Chilean surrealist Alejandro Jodorowsky returns with the second film in his planned four-part autobiographical series. It pulses with the colors of the rainbow and refuses to succumb to narrative intransigence. Instead, Endless Poetry builds a youthful, flexible structure, jarringly entering and exiting each dreamlike scene of the director’s mind’s eye. The film rides on the back of a two-headed unicorn–one fantastical equine conscious fixed on stark human features and formative moments, the other absurdly recalling symbols, metaphor, bold details, and inane vagueries. Between literal and figurative representations of Jodorowsky’s past as a young adult, Endless Poetry saunters through love and art and the ragtag society that comes with the two. The film’s clever and surreal lifelike portraiture of memory makes it fantastical yet so mortally temporal. It should inspire anyone to recount memories as they are, not as they were. —– Ian Nichols @iantilnic

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The Lost City of Z

In the middle of today’s action films, it’s impossible not to talk about The Lost City of Z. The starting point is well known. A man who wants to explore and find new lands, going against all odds, dealing with political conflicts and unexpected fears. But James Gray manages to create an epic in which action isn’t everything. The context of the story, the historical background and the possible subplots introducing belief in equal rights and respect for civilisation gain more territory; plus the amazing photography worked by Darius Khondji gives the Amazon its own golden place. All things that establish a truer connection with Percy Fawcett (Charlie Hunnam) and what he’s trying to stand for personally and morally. Plus the film is rich in interpretations, not only Hunnam but also Sienna Miller portraying a woman and wife way ahead of her time and Robert Pattinson once again proving his plasticity as an actor. —– BabblingWallflower @Tresocas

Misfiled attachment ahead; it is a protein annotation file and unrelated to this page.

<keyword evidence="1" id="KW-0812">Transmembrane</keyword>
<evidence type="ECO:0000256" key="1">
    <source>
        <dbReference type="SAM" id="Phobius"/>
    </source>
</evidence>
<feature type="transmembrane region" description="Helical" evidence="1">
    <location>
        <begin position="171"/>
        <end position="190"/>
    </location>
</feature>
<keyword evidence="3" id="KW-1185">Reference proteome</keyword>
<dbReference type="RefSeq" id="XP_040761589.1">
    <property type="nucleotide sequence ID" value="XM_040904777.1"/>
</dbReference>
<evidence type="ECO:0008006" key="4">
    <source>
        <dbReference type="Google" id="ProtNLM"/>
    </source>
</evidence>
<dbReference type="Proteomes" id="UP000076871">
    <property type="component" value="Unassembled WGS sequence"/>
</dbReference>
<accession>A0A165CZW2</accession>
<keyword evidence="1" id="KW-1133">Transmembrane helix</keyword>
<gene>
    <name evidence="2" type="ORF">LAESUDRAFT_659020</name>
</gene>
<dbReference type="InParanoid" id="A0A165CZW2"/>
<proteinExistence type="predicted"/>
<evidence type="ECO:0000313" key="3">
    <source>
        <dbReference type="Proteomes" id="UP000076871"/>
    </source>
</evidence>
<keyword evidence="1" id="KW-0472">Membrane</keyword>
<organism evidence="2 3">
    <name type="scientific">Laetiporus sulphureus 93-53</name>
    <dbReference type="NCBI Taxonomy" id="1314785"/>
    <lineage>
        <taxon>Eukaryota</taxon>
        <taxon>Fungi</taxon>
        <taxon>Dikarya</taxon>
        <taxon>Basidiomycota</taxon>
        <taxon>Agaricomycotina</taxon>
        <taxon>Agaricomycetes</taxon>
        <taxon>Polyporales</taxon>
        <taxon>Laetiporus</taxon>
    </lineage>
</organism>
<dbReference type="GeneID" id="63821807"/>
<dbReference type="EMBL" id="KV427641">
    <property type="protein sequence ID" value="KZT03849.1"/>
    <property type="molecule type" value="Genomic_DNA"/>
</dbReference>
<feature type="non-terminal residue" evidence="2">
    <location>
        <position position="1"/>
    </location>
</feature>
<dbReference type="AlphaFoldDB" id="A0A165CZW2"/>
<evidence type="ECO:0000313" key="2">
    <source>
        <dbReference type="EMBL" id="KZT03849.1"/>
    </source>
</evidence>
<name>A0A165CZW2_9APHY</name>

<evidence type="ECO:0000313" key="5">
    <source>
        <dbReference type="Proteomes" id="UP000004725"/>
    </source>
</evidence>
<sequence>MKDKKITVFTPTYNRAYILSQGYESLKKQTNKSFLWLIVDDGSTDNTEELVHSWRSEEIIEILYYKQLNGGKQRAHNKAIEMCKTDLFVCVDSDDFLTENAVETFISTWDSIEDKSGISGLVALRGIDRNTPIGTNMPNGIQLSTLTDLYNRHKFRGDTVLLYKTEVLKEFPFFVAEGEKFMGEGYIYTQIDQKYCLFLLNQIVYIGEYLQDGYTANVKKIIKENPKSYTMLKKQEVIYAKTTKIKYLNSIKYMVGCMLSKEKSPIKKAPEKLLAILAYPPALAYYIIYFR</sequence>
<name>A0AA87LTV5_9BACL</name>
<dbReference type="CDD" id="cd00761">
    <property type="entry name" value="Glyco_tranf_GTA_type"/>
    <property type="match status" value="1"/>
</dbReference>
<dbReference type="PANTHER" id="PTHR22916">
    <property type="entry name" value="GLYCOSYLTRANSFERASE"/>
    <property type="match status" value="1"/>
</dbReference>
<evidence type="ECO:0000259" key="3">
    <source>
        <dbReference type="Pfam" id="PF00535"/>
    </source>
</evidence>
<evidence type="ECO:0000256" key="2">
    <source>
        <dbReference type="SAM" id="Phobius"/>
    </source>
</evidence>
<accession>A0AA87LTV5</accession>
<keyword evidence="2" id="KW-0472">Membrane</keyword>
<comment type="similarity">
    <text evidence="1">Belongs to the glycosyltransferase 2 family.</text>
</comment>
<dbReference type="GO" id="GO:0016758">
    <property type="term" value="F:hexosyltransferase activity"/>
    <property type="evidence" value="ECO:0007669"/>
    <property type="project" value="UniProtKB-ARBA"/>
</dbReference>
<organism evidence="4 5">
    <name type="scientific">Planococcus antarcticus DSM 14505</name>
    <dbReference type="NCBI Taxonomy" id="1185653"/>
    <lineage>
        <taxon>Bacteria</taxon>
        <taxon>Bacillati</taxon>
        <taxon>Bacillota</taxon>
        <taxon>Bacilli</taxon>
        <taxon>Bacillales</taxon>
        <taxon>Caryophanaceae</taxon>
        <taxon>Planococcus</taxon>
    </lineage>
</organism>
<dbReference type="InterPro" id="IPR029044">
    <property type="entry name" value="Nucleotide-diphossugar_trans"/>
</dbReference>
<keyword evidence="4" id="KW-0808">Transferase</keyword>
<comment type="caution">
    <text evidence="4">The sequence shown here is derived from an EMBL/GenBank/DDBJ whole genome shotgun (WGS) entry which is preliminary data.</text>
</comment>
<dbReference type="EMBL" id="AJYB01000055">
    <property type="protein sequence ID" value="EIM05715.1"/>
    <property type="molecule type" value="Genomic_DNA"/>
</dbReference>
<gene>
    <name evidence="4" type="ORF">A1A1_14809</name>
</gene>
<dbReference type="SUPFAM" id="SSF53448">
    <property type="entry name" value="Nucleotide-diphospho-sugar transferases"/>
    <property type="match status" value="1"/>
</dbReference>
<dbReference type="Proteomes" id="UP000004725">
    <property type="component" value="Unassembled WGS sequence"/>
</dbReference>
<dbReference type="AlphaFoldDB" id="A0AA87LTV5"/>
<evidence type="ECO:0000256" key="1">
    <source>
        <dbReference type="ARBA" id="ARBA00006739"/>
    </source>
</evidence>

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John Wick: Chapter 2

In the past 15+ years, I’ve seen a handful of action films I consider great: Tarantino’s Kill Bill: Vol.1, Yimou’s House of Flying Daggers, Gareth Evan’s The Raid, and Refn’s Drive, to name a few. Chad Staheliski’s sequel to 2014’s film about a retired hitman going on a rampage against thugs who killed his dog, joins the list as one of the very finest in the genre. This sequel has Mr. Wick (Keanu Reeves) forced back into the criminal underground by a crime lord who has come to collect on a debt, only to screw him over once the job is done. The sequences, from shootouts in Rome’s catacombs, to a spectacular fight sequence in New York’s house of mirrors which pays homage to Orson Well’s The Lady from Shanghai, “Chapter 2” delves deeper into the criminal underworld and a code of honor among scumbags; as well as double-down on blistering, hardcore, in-your-face action set pieces that would make John Woo, Michael Mann, John McTierran proud. —– Jonathan Holmes @MisterBrown_23

All This Panic

Stories on film about teenage girls is a fairly common thread, and a soaring trend, so when something seriously special leaps from the pool, I have no choice but to lead with my heart and shout about it. Director Jenny Gage and cinematographer Tom Betterton collaborate to craft a mini-marvel of a documentary about teenage girls heading towards adulthood in Brooklyn. I say mini, as at less than 90 minutes this felt way too short. That’s a personal gripe that doesn’t alter my love for the project, only demonstrates my longing to hang out in the adolescent zone longer. It’s a candid portrayal as well as a nostalgic reminder. Even New York felt homely, and I am yet to visit. The Boyhood comparisons are valid, the transitions from scene to scene as well as the physical changes of the girls are immaculately captured. Wonderful. —– Robin Write @WriteoutofLA

So that’s it. Come and share your best ofs from the opening of 2017.